In his retirement, Hopkins returned to Adelaide, South Australia where he served an honorary role at the University of Adelaide and helped to organise the Adelaide Festival of the Arts, serving as its chief executive officer in 1960. He also wrote the Royal Australian Armoured Corps' history, titled Australian Armour: A History of the Royal Australian Armoured Corps 1927–1972, which was published in 1978. The work received considerable praise as an in-depth study of the development of armour within the Australian Army and for its analysis of the way in which the Army utilised the Corps during the fighting in the Second World War and in Vietnam. Hopkins subsequently died on 24 November 1990, leaving behind his wife of almost 64 years, Nora, and one son.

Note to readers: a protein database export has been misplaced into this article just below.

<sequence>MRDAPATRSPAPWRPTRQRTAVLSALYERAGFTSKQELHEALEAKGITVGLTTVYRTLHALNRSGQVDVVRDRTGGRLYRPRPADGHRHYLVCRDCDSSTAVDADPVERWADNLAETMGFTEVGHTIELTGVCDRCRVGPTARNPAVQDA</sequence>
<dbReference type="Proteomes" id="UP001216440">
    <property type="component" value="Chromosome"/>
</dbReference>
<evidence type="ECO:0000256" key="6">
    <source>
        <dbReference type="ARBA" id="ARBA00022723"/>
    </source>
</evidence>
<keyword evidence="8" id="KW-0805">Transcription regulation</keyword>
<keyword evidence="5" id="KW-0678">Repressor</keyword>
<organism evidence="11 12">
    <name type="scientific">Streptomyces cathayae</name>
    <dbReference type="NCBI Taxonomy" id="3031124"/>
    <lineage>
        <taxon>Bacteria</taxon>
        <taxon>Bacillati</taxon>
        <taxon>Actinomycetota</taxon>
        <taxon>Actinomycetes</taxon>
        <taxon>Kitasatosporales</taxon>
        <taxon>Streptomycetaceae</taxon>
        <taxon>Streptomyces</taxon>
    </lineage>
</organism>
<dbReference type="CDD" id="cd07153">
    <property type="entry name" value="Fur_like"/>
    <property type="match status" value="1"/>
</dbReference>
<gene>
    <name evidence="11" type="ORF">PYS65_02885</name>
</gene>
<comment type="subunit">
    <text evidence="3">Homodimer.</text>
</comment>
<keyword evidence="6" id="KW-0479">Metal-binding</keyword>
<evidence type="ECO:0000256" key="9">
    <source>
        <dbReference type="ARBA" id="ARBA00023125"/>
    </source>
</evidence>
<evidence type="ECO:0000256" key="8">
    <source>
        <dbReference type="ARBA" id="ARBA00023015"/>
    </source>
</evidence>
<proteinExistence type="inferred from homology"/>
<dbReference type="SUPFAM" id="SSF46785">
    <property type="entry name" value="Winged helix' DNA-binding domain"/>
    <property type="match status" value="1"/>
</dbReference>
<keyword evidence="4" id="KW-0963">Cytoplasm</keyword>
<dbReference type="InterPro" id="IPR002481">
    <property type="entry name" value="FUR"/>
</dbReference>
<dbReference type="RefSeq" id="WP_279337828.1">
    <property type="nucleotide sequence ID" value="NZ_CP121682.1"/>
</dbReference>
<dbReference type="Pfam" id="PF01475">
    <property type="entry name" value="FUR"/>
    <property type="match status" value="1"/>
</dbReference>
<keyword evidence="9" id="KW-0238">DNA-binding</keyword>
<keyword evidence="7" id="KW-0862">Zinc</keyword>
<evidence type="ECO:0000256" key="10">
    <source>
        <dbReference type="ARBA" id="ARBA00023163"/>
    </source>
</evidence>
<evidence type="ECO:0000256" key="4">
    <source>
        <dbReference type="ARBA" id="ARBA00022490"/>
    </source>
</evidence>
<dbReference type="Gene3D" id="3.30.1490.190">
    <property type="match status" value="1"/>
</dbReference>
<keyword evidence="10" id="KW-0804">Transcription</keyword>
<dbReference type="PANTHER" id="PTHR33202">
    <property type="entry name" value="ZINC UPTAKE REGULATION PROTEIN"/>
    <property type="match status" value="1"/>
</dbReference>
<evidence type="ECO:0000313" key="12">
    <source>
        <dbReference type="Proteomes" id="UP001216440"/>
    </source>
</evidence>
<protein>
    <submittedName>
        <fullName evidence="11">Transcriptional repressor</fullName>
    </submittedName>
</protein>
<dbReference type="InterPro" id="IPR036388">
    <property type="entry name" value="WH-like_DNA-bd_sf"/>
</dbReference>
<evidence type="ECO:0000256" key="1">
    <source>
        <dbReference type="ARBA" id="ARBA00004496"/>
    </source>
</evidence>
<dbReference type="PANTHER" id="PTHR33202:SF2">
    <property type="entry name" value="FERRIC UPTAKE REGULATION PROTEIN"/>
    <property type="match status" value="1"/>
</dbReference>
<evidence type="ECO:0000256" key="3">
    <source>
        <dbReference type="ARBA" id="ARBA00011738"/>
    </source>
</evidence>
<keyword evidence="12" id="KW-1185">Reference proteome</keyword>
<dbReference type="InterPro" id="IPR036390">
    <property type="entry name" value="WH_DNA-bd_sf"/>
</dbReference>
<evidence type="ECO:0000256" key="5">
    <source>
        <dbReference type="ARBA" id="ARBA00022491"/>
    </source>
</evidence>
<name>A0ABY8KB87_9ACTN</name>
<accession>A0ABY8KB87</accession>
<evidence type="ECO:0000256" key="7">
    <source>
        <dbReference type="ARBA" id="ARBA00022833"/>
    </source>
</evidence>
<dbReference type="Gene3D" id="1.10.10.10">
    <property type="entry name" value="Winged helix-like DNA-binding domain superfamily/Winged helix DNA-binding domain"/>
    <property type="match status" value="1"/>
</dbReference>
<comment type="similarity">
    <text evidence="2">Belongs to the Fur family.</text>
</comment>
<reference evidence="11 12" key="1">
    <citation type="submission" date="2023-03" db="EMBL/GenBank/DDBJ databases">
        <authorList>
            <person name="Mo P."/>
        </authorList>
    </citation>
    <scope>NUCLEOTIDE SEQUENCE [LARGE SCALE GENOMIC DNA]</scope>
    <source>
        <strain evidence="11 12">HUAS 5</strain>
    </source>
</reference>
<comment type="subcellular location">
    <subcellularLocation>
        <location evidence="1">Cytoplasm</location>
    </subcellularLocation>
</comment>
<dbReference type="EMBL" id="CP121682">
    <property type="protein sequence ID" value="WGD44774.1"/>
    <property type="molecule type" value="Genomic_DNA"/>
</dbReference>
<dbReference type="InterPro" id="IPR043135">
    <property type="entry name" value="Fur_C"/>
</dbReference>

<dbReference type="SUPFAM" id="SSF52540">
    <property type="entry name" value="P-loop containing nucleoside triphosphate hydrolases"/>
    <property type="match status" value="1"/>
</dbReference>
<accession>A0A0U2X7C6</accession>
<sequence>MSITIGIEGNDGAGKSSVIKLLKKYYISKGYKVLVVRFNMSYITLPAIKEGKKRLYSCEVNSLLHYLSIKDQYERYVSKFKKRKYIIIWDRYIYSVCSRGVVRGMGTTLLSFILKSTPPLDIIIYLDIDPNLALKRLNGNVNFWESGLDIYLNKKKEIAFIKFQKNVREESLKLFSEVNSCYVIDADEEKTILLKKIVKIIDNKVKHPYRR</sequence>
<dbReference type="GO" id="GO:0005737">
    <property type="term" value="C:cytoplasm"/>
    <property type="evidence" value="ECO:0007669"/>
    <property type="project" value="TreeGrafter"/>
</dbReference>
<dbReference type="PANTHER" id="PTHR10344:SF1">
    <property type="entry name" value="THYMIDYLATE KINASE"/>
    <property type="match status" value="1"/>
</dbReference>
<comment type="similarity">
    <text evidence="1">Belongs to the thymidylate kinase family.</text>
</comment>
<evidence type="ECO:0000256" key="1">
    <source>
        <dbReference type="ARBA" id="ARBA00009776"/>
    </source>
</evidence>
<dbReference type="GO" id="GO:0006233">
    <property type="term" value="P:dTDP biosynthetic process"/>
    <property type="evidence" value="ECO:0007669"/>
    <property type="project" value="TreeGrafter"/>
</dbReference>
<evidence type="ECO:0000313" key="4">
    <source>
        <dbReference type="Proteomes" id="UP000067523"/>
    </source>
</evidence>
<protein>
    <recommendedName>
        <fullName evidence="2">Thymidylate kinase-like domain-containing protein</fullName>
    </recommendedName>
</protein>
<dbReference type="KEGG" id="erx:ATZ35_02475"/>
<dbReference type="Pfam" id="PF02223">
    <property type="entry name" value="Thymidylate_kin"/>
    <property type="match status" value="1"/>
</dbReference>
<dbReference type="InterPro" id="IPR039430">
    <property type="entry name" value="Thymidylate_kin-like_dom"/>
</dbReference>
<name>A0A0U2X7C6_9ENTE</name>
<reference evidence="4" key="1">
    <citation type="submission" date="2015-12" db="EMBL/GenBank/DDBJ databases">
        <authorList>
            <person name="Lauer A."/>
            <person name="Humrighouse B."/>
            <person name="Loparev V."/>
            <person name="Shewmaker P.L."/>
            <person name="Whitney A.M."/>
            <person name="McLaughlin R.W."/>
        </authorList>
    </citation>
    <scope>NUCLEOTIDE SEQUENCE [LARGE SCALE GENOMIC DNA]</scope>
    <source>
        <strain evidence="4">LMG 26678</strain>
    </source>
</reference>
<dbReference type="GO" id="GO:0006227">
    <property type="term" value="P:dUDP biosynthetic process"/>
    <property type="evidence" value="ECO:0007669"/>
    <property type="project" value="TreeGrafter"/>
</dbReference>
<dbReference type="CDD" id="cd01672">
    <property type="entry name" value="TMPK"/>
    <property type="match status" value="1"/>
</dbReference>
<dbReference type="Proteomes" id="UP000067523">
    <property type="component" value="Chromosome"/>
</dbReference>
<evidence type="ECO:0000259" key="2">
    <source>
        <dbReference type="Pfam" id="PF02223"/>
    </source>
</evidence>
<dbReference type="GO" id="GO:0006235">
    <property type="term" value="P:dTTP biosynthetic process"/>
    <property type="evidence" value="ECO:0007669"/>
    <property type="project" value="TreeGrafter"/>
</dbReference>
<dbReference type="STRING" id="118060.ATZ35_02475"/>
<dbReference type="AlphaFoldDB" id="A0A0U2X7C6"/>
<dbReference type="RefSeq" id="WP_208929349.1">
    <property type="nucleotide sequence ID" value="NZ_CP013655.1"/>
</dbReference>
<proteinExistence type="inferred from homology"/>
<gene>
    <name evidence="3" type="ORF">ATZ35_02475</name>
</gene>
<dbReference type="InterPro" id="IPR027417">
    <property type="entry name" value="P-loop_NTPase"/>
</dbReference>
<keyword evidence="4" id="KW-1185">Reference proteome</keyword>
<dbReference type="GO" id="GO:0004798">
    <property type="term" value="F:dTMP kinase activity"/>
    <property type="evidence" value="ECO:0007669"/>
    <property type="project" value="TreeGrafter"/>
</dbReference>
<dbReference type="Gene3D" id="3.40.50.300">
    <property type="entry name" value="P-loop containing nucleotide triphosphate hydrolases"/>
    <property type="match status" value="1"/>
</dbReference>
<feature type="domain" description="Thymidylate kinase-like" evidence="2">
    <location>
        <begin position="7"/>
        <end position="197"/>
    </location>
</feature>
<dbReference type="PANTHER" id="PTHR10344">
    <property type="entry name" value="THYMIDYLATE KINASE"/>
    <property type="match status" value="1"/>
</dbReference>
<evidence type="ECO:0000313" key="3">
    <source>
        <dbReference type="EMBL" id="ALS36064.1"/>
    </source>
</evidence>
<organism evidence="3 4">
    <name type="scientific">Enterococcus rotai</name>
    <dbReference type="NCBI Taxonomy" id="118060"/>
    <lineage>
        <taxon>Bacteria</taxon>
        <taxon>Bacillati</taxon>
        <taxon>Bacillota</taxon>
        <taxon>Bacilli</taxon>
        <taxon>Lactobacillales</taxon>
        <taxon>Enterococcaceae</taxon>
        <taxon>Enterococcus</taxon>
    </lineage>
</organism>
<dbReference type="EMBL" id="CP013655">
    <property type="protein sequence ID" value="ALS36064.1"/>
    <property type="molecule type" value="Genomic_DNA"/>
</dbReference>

- "Hopkins, Ronald Nicholas Lamond". World War 2 Nominal Roll. Commonwealth of Australia. Retrieved 7 December 2010.
- "Major General Ronald Nicholas Lamond Hopkins". Australian War Memorial. Retrieved 7 December 2010.
- Grey, Jeffrey (2007). "Hopkins, Ronald Nicholas Lamond (1897–1990)". Australian Dictionary of Biography. Canberra: Australian National University. Retrieved 7 December 2010.
- Hopkins 1978, back cover.
- Dennis et al 1995, p. 296.
- "7th Division Cavalry Regiment". Second World War, 1939–1945 units. Australian War Memorial. Retrieved 7 December 2010.
- "Hopkins, Ronald Nicholas Lamond". It's An Honour – Honours Search. Commonwealth of Australia. Retrieved 7 December 2010.
- Moore 2001, p. 428.
- Dennis, Peter et al. (1995). The Oxford Companion to Australian Military History. Melbourne: Oxford University Press. ISBN 0-19-553227-9.
- Hopkins, Ronald (1978). Australian Armour: A History of the Royal Australian Armoured Corps 1927–1972. Canberra: Australian Government Publishing Service. ISBN 978-0-642-99414-1.
- Moore, Darren (2001). Duntroon: The Royal Military College of Australia 1911–2001. Canberra: Royal Military College of Australia. ISBN 978-1-876439-97-2.